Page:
Germany Reinstates Temporary Border Controls Amid Refugee Crisis

Germany is reinstating temporary border controls with immediate effect, Interior Minister Thomas de Maiziere said Sunday, as the country buckles under pressure from a record influx of refugees.

"The aim of this measure is to stop the current influx to Germany and to return to an orderly process," he said, according to the AFP news agency, as the city of Munich recorded an influx of 63,000 asylum seekers in two weeks.

"It is also urgently needed due to security reasons," he added.

Additionally, Berlin will no longer allow refugees to pick which European countries should host them, de Maiziere said Sunday, essentially reversing a measure that has sent record numbers of asylum seekers into Europe's top economy.

Hundreds of German police officers were later mobilized to carry out border checks, a spokesman for the federal force told AFP.

"We are mobilizing hundreds" of officers, the spokesman said.

De Maiziere said that the asylum seekers must understand that "they cannot chose the states where they are seeking protection."

"Under current European rules, Germany is not the authority responsible for most of the asylum seekers, and the registration process stands for all member states in the future. That means that a member state should not only register but also carry out the asylum process," he added.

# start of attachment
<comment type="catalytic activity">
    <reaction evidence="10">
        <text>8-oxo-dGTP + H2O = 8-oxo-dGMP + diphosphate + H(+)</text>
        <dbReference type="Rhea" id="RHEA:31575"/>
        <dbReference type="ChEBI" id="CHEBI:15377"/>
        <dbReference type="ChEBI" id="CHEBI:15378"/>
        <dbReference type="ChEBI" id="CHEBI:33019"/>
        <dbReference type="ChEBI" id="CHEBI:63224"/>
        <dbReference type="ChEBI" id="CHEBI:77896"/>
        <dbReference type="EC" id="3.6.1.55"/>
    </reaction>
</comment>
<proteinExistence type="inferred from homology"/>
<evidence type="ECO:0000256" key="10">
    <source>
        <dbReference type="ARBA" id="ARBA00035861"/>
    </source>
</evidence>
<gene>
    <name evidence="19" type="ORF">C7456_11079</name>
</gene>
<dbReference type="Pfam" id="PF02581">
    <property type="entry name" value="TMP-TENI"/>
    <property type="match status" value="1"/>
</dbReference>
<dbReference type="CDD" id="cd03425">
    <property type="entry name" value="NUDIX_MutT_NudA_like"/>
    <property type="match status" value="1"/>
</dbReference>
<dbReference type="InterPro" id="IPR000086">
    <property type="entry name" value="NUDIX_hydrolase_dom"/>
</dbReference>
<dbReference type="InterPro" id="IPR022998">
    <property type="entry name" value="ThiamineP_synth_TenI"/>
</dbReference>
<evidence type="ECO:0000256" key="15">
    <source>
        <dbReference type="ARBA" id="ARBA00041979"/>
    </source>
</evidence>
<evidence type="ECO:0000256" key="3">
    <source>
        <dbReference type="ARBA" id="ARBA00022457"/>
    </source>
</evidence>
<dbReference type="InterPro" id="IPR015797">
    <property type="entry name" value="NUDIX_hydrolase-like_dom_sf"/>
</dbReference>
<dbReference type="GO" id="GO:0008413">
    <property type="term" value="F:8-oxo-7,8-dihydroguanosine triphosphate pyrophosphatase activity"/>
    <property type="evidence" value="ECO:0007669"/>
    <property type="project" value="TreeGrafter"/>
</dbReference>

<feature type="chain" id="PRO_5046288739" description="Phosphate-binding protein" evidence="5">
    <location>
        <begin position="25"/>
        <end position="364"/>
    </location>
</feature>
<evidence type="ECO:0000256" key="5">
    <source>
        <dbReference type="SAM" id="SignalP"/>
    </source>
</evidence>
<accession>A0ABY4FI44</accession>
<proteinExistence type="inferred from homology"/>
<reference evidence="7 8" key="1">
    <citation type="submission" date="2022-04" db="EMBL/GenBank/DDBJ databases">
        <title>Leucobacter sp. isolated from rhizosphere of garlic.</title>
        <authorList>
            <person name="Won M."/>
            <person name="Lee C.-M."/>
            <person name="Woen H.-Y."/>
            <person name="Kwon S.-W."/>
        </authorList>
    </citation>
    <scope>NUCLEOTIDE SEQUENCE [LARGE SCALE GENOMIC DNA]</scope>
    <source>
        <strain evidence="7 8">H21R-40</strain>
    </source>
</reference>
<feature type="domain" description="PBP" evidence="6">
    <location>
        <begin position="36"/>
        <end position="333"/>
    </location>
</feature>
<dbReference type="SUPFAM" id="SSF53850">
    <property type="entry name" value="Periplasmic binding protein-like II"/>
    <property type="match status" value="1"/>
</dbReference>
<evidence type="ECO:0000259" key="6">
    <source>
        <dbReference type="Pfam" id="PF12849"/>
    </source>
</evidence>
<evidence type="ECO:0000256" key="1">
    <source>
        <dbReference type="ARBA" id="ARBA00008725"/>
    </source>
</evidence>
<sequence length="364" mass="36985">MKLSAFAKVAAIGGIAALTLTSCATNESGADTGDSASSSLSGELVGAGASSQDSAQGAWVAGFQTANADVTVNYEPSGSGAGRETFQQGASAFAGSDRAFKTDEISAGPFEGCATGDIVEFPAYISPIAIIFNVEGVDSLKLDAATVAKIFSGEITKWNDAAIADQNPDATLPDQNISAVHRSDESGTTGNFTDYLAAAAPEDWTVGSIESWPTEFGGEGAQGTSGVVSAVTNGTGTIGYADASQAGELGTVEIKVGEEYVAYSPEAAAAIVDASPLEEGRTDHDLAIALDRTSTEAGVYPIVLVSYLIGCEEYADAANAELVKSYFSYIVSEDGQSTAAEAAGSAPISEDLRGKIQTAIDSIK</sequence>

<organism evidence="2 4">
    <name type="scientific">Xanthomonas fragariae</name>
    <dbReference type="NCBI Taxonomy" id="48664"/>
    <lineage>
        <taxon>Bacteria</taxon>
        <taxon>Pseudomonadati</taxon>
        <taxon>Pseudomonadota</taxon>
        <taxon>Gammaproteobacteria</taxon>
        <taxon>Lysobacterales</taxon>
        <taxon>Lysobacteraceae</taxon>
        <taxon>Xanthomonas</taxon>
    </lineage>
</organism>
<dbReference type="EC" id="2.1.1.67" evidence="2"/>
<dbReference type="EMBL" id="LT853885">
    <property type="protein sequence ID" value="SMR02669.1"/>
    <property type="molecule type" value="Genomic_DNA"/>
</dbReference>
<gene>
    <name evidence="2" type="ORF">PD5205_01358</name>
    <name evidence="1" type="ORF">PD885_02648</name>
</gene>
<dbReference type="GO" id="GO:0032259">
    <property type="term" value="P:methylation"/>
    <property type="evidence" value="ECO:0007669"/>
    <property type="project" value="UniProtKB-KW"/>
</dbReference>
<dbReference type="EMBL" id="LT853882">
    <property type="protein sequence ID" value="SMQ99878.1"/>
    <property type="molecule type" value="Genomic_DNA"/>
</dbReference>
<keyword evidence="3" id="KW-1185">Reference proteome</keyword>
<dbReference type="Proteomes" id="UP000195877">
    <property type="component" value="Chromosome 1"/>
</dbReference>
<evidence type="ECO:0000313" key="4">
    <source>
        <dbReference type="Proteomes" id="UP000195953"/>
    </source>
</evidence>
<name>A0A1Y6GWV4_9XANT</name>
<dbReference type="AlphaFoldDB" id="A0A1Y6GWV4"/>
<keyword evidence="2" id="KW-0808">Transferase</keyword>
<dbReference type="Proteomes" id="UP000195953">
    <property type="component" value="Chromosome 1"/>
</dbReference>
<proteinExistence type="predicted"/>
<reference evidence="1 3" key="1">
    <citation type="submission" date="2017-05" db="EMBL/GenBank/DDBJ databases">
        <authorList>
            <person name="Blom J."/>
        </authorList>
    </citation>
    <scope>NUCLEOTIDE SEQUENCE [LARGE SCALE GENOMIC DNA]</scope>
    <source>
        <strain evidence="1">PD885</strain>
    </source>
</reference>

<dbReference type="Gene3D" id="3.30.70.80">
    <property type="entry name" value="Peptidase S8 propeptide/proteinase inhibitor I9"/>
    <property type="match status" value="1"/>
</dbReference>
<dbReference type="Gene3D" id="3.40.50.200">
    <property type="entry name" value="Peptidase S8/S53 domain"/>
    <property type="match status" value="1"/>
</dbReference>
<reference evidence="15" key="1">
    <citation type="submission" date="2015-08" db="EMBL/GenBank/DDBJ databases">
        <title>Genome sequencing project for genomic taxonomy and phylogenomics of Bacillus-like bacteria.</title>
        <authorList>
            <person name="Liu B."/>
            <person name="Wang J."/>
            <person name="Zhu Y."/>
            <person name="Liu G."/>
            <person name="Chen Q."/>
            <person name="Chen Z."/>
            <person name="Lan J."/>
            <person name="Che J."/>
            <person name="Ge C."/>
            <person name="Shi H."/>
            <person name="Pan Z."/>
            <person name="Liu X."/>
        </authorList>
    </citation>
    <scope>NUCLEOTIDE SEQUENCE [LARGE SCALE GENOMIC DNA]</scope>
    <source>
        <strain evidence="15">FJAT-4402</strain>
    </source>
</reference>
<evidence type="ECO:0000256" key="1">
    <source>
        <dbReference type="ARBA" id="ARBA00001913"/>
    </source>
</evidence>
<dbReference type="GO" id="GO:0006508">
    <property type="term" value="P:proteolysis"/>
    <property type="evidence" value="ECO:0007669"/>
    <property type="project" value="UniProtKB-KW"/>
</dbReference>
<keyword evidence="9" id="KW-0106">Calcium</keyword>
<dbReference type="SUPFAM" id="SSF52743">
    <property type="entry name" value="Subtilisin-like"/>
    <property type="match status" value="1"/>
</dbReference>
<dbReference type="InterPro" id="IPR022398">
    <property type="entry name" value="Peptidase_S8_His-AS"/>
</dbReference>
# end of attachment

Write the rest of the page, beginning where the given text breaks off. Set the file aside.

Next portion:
Under EU rules, the first country of entry is required to deal with the asylum seeker's request for protection. But Germany had earlier in practice waived the rule for Syrian refugees, noted AFP.

Earlier this week it was reported that 21 out of the thousands of refugees that arrived in Germany over recent months were placed in barracks that belonged to the Nazi extermination camp Buchenwald.

The asylum seekers, some of the whom have been living in the camp for months, are now waiting to be moved to a new location. The government is giving them only €135 ($153 US) for food and necessities while they wait for new residences.

Christian Hanke, the mayor of the Mitte district in Berlin, explained, "It is an emergency solution, but it is unavoidable. There is a lot of room in the hangars."

European Commission chief Jean-Claude Juncker last week presented a proposal for mandatory quotas of refugees for EU states.

Under the proposal, Germany and France would take nearly half of the 120,000 refugees to be relocated from frontline states.

Germany would take 31,443 and France 24,031, while Spain would take 14,931.

Reports emerged last week that, due to the tidal wave of migration from the Middle East and North Africa, Bulgaria and Hungary were looking into the possibility of putting up Israeli steel security fences along parts of their borders.

Hungary and Bulgaria have made preliminary inquiries about buying Israeli-designed fences, like the ones along Israel's barrier with Egypt, according to an Israeli business source who declined to be named.

(Arutz Sheva’s North American desk is keeping you updated until the start of Rosh Hashanah in New York. The time posted automatically on all Arutz Sheva articles, however, is Israeli time.)


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